Sir James Munby, the former President of the Family Division recently declared the concept of family and the parent-child relationship as being "very much back in the melting pot for change". Developments in science and, more importantly, society's greater acceptance of non-traditional forms of family have seen significant changes in family life and what we consider to be a family.
Women are no longer expected to sacrifice their careers to have a child (although the adverse financial consequences of the "motherhood penalty" still exist). Age is no longer the prohibiting factor to having children that it once was. Many can rely on advances in technology to build their families through IVF and surrogacy. Some global corporations have gone as far as to provide their employees with free IVF treatment. But despite this progress, the law has failed to keep pace with the changes in this area.
In this jurisdiction, surrogacy arrangements are governed by the Surrogacy Arrangements Act 1985 and the Human Fertilisation and Embryology Act 2008 ("HFEA"). Although these provided a legal mechanism for ratifying surrogacy arrangements, such arrangements are unenforceable and commercial surrogacy remains unlawful. Society has moved on since 1985, when the idea of surrogacy itself was controversial, and the amendments made in 2008 did not go far enough. Cases dealing with the law under HFEA have demonstrated that the current legal framework is outdated and unfit for the realities of modern families. There is a pressing need for legal reform, often only illustrated when things go wrong.
In this jurisdiction, it is necessary to obtain a parental order to transfer legal responsibility for a child from the surrogate mother to the intended parents. Yet it is believed that there are many children born from a surrogacy arrangement whose intended parents do not obtain a parental order. Given the increase of surrogacies with an international element, this has created a ticking legal time bomb, whereby an overseas jurisdiction may have already transferred legal responsibility to the intended parents, unwittingly leaving a child both stateless and, legally, parentless.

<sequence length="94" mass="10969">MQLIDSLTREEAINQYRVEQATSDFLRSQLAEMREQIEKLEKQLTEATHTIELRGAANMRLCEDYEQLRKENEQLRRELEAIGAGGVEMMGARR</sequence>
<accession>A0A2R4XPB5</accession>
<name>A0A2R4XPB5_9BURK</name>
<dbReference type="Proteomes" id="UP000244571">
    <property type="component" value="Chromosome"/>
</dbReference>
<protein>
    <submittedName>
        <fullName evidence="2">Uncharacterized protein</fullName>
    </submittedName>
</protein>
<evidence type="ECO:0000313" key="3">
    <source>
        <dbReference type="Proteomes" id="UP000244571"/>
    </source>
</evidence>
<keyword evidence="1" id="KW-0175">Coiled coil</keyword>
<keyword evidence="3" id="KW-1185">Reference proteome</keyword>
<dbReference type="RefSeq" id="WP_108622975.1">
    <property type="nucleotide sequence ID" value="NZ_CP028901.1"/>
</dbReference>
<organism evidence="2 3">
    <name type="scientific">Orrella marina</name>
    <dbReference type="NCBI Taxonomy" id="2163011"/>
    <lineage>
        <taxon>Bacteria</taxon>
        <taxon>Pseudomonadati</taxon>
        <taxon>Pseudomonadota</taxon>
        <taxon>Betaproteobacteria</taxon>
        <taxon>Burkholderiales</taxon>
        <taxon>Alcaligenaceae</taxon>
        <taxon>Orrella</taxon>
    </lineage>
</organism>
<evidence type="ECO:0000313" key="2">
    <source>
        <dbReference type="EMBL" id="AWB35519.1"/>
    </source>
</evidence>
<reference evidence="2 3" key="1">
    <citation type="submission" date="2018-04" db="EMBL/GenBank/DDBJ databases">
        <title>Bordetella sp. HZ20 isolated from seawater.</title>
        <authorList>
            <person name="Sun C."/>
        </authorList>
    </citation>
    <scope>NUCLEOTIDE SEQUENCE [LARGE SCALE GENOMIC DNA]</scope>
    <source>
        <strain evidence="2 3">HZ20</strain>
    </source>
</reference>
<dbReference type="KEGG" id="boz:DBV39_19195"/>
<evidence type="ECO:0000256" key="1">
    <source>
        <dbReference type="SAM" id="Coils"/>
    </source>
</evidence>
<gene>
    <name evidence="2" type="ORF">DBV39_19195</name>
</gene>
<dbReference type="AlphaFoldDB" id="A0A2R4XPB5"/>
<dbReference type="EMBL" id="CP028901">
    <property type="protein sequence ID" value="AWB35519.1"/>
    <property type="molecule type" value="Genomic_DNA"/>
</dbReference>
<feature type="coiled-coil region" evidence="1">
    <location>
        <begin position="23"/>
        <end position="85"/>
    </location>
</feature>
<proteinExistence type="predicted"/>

Many of the potential pitfalls arise due to a lack of public awareness and education regarding the topic. However, there are also difficulties caused by the current state of the law. It was only in January 2019 that HFEA was amended to permit a parental order to be made in favour of a single person. Before that, the Courts had to adopt an increasingly imaginative approach to situations where e.g. intended parents separated part way through the surrogacy process. The Courts continue to take an open-minded approach to the vexing issues that arise around surrogacy arrangements and strive to achieve an outcome that is in the best interests of the child. However, until the legislation catches up, there remains a risk to a child's very identity by the shortcomings in the current legal framework.
Many overseas legal systems are significantly more advanced than ours in this area. They have a framework which reflects the changes that have occurred in society and recognise and accept surrogacy arrangements. Importantly, they provide appropriate guidelines to protect those involved in the arrangement. The reform of the outdated HFEA, announced in December 2017 and commenced in spring 2018 is to be welcomed. However, that reform needs to take place as a priority, in order to ensure that children born of surrogacy arrangements are not left in an intolerable position.